Night of the Fox

by Jack Higgins

Hardcover, 1986

Collection

Description

American Colonel Kelso, aware of the most crucial secret of the war, must be snatched from under the Germans' noses, or else ruthlessly silenced. A number of different people become involved in Kelso's rescue for German occupied Jersey.

Rating

(71 ratings; 3.5)

User reviews

LibraryThing member DavidLErickson
I was beginning to get tired of reading Jack Higgins novels as the last few were knock offs of previous novels, but Night of the Fox proved the exception. This is indeed one of Higgins best novels and I rank it right up there with Cold Harbor.

In a nutshell: in WWII, SOE agents set out to rescue an American who knows the date and time of D-Day before the Nazis discover him.

Every character was well crafted, the story line credible and the writing enthralling. In this world of tough guys comes a young beauty who steals the protagonist’s heart, supported by a cast you’d love to call your friends and a host of Nazi evil doers.

In fact, I’d rate this as on par with Alistair Maclean’s ‘Where Eagles Dare’ which turned into an excellent movie. Why some script writer hasn’t turned this into a movie yet is beyond me. Hollywood is missing out on this one.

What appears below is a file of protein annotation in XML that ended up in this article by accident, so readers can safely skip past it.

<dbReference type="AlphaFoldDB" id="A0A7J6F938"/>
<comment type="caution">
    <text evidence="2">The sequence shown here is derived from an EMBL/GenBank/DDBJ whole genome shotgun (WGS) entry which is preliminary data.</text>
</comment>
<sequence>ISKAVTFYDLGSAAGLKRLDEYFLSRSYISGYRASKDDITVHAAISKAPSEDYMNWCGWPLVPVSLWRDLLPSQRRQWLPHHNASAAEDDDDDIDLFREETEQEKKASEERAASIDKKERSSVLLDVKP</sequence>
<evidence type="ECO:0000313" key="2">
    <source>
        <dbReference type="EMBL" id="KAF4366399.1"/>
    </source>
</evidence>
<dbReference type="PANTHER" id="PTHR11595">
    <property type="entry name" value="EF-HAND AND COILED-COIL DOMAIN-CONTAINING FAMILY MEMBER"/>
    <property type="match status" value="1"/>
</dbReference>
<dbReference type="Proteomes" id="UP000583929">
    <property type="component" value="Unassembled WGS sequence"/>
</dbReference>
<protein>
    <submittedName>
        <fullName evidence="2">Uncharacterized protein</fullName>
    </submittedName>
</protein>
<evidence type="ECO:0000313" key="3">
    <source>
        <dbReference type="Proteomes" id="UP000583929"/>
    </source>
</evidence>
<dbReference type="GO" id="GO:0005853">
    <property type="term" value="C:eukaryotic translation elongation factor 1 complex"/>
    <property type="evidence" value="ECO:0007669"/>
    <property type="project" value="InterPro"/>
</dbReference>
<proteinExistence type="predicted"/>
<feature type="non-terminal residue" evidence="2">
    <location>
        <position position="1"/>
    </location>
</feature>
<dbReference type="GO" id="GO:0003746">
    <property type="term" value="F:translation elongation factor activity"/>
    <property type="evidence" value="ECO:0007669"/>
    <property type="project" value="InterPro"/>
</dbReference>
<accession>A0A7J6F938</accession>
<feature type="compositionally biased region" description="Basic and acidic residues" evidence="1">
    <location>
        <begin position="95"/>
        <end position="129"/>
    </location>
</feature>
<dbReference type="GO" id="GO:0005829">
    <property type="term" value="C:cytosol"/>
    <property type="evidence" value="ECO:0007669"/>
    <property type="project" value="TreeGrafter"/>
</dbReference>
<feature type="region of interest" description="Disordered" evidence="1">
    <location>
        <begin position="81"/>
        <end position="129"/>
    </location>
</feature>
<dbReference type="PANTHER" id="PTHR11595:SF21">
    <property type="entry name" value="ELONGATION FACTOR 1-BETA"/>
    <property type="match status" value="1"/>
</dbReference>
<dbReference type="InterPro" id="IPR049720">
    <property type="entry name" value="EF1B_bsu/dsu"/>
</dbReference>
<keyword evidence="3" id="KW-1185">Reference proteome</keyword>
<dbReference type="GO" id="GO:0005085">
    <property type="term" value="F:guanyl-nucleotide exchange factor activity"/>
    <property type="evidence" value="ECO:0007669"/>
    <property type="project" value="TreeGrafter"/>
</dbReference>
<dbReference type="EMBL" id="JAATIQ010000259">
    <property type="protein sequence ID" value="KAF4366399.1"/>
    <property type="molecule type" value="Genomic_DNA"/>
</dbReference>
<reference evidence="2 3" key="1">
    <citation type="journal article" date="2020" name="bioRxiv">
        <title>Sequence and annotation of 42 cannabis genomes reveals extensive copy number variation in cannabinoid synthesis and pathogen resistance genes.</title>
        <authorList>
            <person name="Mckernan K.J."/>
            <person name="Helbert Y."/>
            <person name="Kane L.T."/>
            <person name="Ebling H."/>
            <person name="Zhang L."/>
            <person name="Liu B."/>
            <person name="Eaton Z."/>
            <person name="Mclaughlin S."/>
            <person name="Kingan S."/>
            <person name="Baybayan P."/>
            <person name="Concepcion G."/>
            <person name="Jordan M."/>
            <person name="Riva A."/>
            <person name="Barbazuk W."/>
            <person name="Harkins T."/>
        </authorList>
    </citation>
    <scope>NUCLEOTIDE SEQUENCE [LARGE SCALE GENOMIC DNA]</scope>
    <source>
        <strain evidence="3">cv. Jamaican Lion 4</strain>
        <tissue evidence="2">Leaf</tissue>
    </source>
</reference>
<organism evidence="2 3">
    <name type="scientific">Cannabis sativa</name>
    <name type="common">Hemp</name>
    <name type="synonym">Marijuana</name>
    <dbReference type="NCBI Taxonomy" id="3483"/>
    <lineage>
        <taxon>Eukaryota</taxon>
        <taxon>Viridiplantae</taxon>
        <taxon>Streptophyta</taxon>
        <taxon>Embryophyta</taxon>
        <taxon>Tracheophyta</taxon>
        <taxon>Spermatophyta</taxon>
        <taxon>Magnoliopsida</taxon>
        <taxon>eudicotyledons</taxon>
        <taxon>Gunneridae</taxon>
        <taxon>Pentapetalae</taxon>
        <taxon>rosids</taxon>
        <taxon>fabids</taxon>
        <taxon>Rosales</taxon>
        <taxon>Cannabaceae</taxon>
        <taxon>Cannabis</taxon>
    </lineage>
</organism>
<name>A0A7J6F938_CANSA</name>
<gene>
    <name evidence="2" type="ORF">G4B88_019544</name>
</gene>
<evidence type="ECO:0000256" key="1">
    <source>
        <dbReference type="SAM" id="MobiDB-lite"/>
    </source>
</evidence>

What else needs to be said? If you enjoy WWII stories of espionage and believable characters caught up in an elaborate charade, this is it.
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LibraryThing member BDartnall
kay - uneven characterizations and gaps in some scenes - awkward, unfinished feeling between scenes. BUT a good fast "airport" type read w/WW II espionage and interesting setting: Jersey (British Channel Islands) which is now German occupied, with D Day plans looming to add even more suspense. I did like the characters but definitely given broad strokes only - and a frame story beginning that didn't seem to help much, but a way to introduce the past? Meh.… (more)
LibraryThing member BDartnall
kay - uneven characterizations and gaps in some scenes - awkward, unfinished feeling between scenes. BUT a good fast "airport" type read w/WW II espionage and interesting setting: Jersey (British Channel Islands) which is now German occupied, with D Day plans looming to add even more suspense. I did like the characters but definitely given broad strokes only - and a frame story beginning that didn't seem to help much, but a way to introduce the past? Meh.… (more)
LibraryThing member Bridgey
Night of the Fox - Jack Higgins ****

Higgins is easily my favourite author, he may not be the most talented or refined writer in the world but when he is on form he is easily the best of the action/boys own adventure, with intricate plots and action dripping from every page he really knows his subject matter. But what really sets him apart from many of his fellow authors is his ability to weave fact into fiction, leaving the reader wondering if his story was ever reality. Higgins first successfully used this formula in The Eagle Has Landed and carried on developing it over the next decade or so, for those unfamiliar, it involves a modern reporter/historian digging into missions of the second world war that have been buried for decades, only to find that the truth was much stranger than they ever could have imagined.